At the end of Stanley Kubrick’s “The Shining,” Jack Torrance, a struggling writer turned psychopath, freezes to death while chasing his wife and son. As Wendy and Danny Torrence escape the secluded Overlook Hotel, it too is consumed by a swirling blizzard. In Stephen King’s novel, Jack and the Overlook explode in a ball of fire. King frequently cites this as the reason he hates the film: In the movie the hotel freezes, and in the book it burns. 

This works as a comparison. The film version of “The Shining” is humanity at its coldest and most remote, and the novel is humanity at its most passionate and conflicted. Kubrick’s Jack Torrance is detached from the start, and his transformation into a violent sociopath is never surprising, however much ghosts have to do with it. King’s Torrance fights insanity for the sake of his family, most of which seems to come from The Overlook itself, not his own soul. 

This mischaracterization, as King sees it, has haunted him since “The Shining” was released. To him, Jack Torrance is more than just a character. The book was written while King was suffering from alcoholism, and struggled to see the light at the end of the tunnel. He used Jack to explore this battle, detailing how it strained his creative pursuits and relationships with his wife and children.

It’s no wonder King wanted the adaption to get it right. The problem is, “The Shining” as a movie is too good to be written off for one inaccuracy. The cinematography, production design and performances are all too wonderful to ignore. So, how does one reconcile the personal core of the novel with the cinematic gravitas of the film? Mike Flanagan’s “Doctor Sleep” is how. 

“Sleep” centers on Danny Torrence (Ewan Mcgregor, “Star Wars: The Phantom Menace”), a grown-up version of Jack’s son. Like Jack, he suffers from alcoholism. He also has what’s called “The Shining,” a psychic ability that allows him to read thoughts from the living and the dead. 

He drifts from dive bar to dive bar, sleeping under bridges and trying to forget the trauma he endured at the hands of The Overlook and his father. When he meets a young, powerful girl named Abra (Kyliegh Curran) who’s being hunted by a nefarious cult led by Rose the Hat (Rebecca Ferguson, “The Girl on The Train”), he has to face his demons to save her.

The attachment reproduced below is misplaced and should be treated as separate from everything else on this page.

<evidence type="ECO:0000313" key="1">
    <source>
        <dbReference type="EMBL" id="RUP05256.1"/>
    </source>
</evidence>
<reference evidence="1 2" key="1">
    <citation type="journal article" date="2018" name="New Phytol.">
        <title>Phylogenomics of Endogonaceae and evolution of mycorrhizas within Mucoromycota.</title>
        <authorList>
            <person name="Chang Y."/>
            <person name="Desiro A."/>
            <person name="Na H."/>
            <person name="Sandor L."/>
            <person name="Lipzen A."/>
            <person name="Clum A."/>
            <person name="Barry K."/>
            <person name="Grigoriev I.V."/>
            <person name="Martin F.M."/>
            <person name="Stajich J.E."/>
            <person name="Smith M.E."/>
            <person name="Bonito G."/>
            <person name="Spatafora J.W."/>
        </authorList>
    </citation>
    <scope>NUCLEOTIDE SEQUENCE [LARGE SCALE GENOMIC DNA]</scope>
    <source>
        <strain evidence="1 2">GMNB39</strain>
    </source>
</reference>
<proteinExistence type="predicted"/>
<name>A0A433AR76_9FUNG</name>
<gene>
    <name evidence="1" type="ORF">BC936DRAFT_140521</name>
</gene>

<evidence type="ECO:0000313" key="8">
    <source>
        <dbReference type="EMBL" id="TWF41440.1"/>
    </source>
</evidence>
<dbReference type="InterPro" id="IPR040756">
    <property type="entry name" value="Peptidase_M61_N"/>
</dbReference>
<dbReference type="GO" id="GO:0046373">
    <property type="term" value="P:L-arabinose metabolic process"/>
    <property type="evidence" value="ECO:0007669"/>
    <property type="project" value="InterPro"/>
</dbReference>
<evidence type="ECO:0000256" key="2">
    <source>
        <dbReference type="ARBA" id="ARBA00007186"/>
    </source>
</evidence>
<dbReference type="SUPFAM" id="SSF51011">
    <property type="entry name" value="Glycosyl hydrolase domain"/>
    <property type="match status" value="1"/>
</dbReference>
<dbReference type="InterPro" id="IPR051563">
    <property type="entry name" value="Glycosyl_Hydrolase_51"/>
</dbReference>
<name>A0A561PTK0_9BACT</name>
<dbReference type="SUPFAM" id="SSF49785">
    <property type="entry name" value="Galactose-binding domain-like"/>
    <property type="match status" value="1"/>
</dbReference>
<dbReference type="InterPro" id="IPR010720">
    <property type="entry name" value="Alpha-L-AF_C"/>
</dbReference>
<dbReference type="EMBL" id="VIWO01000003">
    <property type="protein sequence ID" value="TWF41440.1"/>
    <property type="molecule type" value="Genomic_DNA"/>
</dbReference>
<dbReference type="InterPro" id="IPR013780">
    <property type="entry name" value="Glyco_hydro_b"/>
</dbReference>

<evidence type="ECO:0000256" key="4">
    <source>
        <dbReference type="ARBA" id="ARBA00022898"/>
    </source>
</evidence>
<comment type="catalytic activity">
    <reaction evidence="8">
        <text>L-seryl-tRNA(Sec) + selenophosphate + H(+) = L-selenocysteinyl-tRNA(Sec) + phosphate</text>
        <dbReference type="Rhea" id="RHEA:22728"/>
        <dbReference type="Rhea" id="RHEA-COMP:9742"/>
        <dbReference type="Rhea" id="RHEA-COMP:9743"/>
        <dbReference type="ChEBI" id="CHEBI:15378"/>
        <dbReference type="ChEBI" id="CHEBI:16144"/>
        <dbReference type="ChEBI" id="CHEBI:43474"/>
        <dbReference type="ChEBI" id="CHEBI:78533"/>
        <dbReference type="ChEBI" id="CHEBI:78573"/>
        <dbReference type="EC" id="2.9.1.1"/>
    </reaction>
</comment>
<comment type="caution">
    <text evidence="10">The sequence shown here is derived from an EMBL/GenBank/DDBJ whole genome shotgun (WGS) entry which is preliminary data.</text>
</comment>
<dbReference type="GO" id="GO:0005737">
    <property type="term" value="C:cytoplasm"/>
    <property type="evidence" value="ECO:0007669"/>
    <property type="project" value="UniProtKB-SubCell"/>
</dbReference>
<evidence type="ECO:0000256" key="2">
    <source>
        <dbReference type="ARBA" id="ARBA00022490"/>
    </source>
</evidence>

Danny Torrence possesses the heart that was lacking in the original film, asking very human questions that come from King’s novel. How does one live on after horror? Does one try to escape it altogether, or meet it head on? Will it consume them regardless? Flanagan wrestles with addiction, trauma, and family dysfunction in a nuanced way that would make King proud. 

While Flanagan’s script suffers from some hyperbole and simplistic dialogue, the plot moves along well enough, with some great twists and horrifying punches sprinkled throughout. It is his directing that really shines, though. Flanagan’s cinematography is endlessly inventive, making every scene, from the mundane to the cosmic, intoxicating.

There are moments in “Doctor Sleep” that are searingly terrifying, that will haunt one when they lay alone in the dark, trying to sleep. Yet I still found it to be one of the most uplifting movies of the year, showing how people can band together and reach for something higher. “Doctor Sleep” has the scares of Kubrick, with the heart of King. 

“Doctor Sleep” is more than just a cash grab or nostalgia fest. It’s an artistic reconciliation, aesthetically blending the two respective horror masterpieces it comes from along with the psychological ideas that made them both so compelling. It is simultaneously dark and empathetic, terrifying and heartwarming. No horror fan should miss it.

However much it throws Kubrick’s canonical imagery at the viewer, engendering some of the powerful, but fleeting, feelings that nostalgic movies like “The Force Awakens” do, one difference is key: At the end of “Doctor Sleep,” finally, after decades, The Overlook can finally burn. It’s a sight to see.

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